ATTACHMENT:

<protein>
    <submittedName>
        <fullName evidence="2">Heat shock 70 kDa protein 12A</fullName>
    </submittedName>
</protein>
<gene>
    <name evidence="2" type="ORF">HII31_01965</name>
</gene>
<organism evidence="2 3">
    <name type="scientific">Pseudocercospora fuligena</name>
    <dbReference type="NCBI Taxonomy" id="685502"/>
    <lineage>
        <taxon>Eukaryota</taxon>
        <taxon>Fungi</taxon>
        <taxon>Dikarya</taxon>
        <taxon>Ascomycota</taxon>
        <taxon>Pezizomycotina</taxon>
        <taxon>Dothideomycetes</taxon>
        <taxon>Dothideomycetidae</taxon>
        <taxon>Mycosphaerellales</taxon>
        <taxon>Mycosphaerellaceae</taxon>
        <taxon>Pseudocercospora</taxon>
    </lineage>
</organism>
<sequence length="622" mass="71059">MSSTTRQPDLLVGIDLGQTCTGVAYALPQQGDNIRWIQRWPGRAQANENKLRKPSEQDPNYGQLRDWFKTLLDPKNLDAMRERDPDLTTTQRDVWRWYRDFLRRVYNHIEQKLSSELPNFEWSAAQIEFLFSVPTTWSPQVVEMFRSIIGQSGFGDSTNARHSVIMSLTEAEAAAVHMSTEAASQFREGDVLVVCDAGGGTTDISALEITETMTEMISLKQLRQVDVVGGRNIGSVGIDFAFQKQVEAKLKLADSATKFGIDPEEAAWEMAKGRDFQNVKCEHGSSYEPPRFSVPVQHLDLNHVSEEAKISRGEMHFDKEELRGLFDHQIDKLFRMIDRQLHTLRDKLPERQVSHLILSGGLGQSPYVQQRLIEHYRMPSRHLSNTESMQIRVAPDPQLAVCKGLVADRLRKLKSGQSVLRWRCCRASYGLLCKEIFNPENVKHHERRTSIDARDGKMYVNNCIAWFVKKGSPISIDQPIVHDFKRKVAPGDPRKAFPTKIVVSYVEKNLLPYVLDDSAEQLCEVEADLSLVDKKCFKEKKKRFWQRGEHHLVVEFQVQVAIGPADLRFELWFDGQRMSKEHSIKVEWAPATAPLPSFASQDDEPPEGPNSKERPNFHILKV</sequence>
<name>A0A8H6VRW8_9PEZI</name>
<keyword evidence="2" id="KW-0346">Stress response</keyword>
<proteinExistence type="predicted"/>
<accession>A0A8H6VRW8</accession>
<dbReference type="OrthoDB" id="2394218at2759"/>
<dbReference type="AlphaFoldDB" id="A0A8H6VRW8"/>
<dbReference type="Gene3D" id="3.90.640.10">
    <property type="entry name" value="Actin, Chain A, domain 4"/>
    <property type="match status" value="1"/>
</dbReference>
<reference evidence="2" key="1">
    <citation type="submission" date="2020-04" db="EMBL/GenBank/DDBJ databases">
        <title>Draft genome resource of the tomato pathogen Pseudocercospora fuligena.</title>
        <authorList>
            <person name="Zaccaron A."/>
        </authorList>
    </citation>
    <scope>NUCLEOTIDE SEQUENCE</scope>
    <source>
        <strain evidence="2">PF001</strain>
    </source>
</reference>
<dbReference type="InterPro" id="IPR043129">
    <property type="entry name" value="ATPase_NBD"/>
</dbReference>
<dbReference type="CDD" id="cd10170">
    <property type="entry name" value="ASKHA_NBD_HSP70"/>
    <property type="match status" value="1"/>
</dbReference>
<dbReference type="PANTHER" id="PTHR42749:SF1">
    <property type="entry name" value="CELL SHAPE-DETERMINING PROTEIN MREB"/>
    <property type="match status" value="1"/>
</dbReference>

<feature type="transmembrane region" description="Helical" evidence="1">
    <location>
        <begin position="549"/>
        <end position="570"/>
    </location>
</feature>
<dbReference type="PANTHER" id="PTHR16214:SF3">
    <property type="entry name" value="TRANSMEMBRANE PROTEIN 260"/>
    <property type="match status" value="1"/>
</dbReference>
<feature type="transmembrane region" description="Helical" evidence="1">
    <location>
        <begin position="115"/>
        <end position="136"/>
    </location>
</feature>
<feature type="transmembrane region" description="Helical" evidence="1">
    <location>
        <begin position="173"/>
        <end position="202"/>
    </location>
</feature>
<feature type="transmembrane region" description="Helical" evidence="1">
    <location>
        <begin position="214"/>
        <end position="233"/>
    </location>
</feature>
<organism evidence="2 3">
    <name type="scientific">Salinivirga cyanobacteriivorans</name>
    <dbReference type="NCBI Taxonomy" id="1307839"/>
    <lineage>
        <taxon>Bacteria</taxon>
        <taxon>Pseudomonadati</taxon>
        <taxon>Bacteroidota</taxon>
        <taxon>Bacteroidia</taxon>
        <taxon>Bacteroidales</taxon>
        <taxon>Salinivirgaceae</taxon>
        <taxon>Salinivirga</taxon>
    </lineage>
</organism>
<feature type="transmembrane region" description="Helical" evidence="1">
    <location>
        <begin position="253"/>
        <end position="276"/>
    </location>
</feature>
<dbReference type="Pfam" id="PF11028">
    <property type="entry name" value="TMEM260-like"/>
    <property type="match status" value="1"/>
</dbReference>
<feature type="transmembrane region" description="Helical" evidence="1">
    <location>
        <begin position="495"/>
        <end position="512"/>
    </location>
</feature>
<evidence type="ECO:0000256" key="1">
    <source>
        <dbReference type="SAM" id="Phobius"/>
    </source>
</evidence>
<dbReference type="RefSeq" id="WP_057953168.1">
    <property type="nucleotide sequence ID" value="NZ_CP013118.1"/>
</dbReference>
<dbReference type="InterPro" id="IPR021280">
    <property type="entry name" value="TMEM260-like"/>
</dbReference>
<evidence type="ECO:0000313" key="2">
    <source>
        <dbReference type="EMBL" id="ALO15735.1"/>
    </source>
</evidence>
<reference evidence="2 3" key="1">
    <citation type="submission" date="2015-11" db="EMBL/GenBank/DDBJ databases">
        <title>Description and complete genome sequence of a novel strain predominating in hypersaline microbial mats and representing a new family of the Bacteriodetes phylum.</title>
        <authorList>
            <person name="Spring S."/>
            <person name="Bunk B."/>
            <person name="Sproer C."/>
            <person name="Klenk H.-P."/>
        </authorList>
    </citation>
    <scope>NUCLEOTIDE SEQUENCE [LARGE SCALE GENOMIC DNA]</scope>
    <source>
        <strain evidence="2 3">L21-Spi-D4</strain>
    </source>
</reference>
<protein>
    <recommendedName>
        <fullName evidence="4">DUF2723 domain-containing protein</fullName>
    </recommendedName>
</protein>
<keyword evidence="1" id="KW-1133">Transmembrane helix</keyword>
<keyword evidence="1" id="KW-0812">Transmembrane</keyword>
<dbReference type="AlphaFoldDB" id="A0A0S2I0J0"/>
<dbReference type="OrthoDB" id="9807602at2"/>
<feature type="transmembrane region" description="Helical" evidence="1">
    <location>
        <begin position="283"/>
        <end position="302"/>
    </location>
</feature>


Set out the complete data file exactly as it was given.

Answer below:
<protein>
    <submittedName>
        <fullName evidence="2">Heat shock 70 kDa protein 12A</fullName>
    </submittedName>
</protein>
<gene>
    <name evidence="2" type="ORF">HII31_01965</name>
</gene>
<organism evidence="2 3">
    <name type="scientific">Pseudocercospora fuligena</name>
    <dbReference type="NCBI Taxonomy" id="685502"/>
    <lineage>
        <taxon>Eukaryota</taxon>
        <taxon>Fungi</taxon>
        <taxon>Dikarya</taxon>
        <taxon>Ascomycota</taxon>
        <taxon>Pezizomycotina</taxon>
        <taxon>Dothideomycetes</taxon>
        <taxon>Dothideomycetidae</taxon>
        <taxon>Mycosphaerellales</taxon>
        <taxon>Mycosphaerellaceae</taxon>
        <taxon>Pseudocercospora</taxon>
    </lineage>
</organism>
<sequence length="622" mass="71059">MSSTTRQPDLLVGIDLGQTCTGVAYALPQQGDNIRWIQRWPGRAQANENKLRKPSEQDPNYGQLRDWFKTLLDPKNLDAMRERDPDLTTTQRDVWRWYRDFLRRVYNHIEQKLSSELPNFEWSAAQIEFLFSVPTTWSPQVVEMFRSIIGQSGFGDSTNARHSVIMSLTEAEAAAVHMSTEAASQFREGDVLVVCDAGGGTTDISALEITETMTEMISLKQLRQVDVVGGRNIGSVGIDFAFQKQVEAKLKLADSATKFGIDPEEAAWEMAKGRDFQNVKCEHGSSYEPPRFSVPVQHLDLNHVSEEAKISRGEMHFDKEELRGLFDHQIDKLFRMIDRQLHTLRDKLPERQVSHLILSGGLGQSPYVQQRLIEHYRMPSRHLSNTESMQIRVAPDPQLAVCKGLVADRLRKLKSGQSVLRWRCCRASYGLLCKEIFNPENVKHHERRTSIDARDGKMYVNNCIAWFVKKGSPISIDQPIVHDFKRKVAPGDPRKAFPTKIVVSYVEKNLLPYVLDDSAEQLCEVEADLSLVDKKCFKEKKKRFWQRGEHHLVVEFQVQVAIGPADLRFELWFDGQRMSKEHSIKVEWAPATAPLPSFASQDDEPPEGPNSKERPNFHILKV</sequence>
<name>A0A8H6VRW8_9PEZI</name>
<keyword evidence="2" id="KW-0346">Stress response</keyword>
<proteinExistence type="predicted"/>
<accession>A0A8H6VRW8</accession>
<dbReference type="OrthoDB" id="2394218at2759"/>
<dbReference type="AlphaFoldDB" id="A0A8H6VRW8"/>
<dbReference type="Gene3D" id="3.90.640.10">
    <property type="entry name" value="Actin, Chain A, domain 4"/>
    <property type="match status" value="1"/>
</dbReference>
<reference evidence="2" key="1">
    <citation type="submission" date="2020-04" db="EMBL/GenBank/DDBJ databases">
        <title>Draft genome resource of the tomato pathogen Pseudocercospora fuligena.</title>
        <authorList>
            <person name="Zaccaron A."/>
        </authorList>
    </citation>
    <scope>NUCLEOTIDE SEQUENCE</scope>
    <source>
        <strain evidence="2">PF001</strain>
    </source>
</reference>
<dbReference type="InterPro" id="IPR043129">
    <property type="entry name" value="ATPase_NBD"/>
</dbReference>
<dbReference type="CDD" id="cd10170">
    <property type="entry name" value="ASKHA_NBD_HSP70"/>
    <property type="match status" value="1"/>
</dbReference>
<dbReference type="PANTHER" id="PTHR42749:SF1">
    <property type="entry name" value="CELL SHAPE-DETERMINING PROTEIN MREB"/>
    <property type="match status" value="1"/>
</dbReference>

<feature type="transmembrane region" description="Helical" evidence="1">
    <location>
        <begin position="549"/>
        <end position="570"/>
    </location>
</feature>
<dbReference type="PANTHER" id="PTHR16214:SF3">
    <property type="entry name" value="TRANSMEMBRANE PROTEIN 260"/>
    <property type="match status" value="1"/>
</dbReference>
<feature type="transmembrane region" description="Helical" evidence="1">
    <location>
        <begin position="115"/>
        <end position="136"/>
    </location>
</feature>
<feature type="transmembrane region" description="Helical" evidence="1">
    <location>
        <begin position="173"/>
        <end position="202"/>
    </location>
</feature>
<feature type="transmembrane region" description="Helical" evidence="1">
    <location>
        <begin position="214"/>
        <end position="233"/>
    </location>
</feature>
<organism evidence="2 3">
    <name type="scientific">Salinivirga cyanobacteriivorans</name>
    <dbReference type="NCBI Taxonomy" id="1307839"/>
    <lineage>
        <taxon>Bacteria</taxon>
        <taxon>Pseudomonadati</taxon>
        <taxon>Bacteroidota</taxon>
        <taxon>Bacteroidia</taxon>
        <taxon>Bacteroidales</taxon>
        <taxon>Salinivirgaceae</taxon>
        <taxon>Salinivirga</taxon>
    </lineage>
</organism>
<feature type="transmembrane region" description="Helical" evidence="1">
    <location>
        <begin position="253"/>
        <end position="276"/>
    </location>
</feature>
<dbReference type="Pfam" id="PF11028">
    <property type="entry name" value="TMEM260-like"/>
    <property type="match status" value="1"/>
</dbReference>
<feature type="transmembrane region" description="Helical" evidence="1">
    <location>
        <begin position="495"/>
        <end position="512"/>
    </location>
</feature>
<evidence type="ECO:0000256" key="1">
    <source>
        <dbReference type="SAM" id="Phobius"/>
    </source>
</evidence>
<dbReference type="RefSeq" id="WP_057953168.1">
    <property type="nucleotide sequence ID" value="NZ_CP013118.1"/>
</dbReference>
<dbReference type="InterPro" id="IPR021280">
    <property type="entry name" value="TMEM260-like"/>
</dbReference>
<evidence type="ECO:0000313" key="2">
    <source>
        <dbReference type="EMBL" id="ALO15735.1"/>
    </source>
</evidence>
<reference evidence="2 3" key="1">
    <citation type="submission" date="2015-11" db="EMBL/GenBank/DDBJ databases">
        <title>Description and complete genome sequence of a novel strain predominating in hypersaline microbial mats and representing a new family of the Bacteriodetes phylum.</title>
        <authorList>
            <person name="Spring S."/>
            <person name="Bunk B."/>
            <person name="Sproer C."/>
            <person name="Klenk H.-P."/>
        </authorList>
    </citation>
    <scope>NUCLEOTIDE SEQUENCE [LARGE SCALE GENOMIC DNA]</scope>
    <source>
        <strain evidence="2 3">L21-Spi-D4</strain>
    </source>
</reference>
<protein>
    <recommendedName>
        <fullName evidence="4">DUF2723 domain-containing protein</fullName>
    </recommendedName>
</protein>
<keyword evidence="1" id="KW-1133">Transmembrane helix</keyword>
<keyword evidence="1" id="KW-0812">Transmembrane</keyword>
<dbReference type="AlphaFoldDB" id="A0A0S2I0J0"/>
<dbReference type="OrthoDB" id="9807602at2"/>
<feature type="transmembrane region" description="Helical" evidence="1">
    <location>
        <begin position="283"/>
        <end position="302"/>
    </location>
</feature>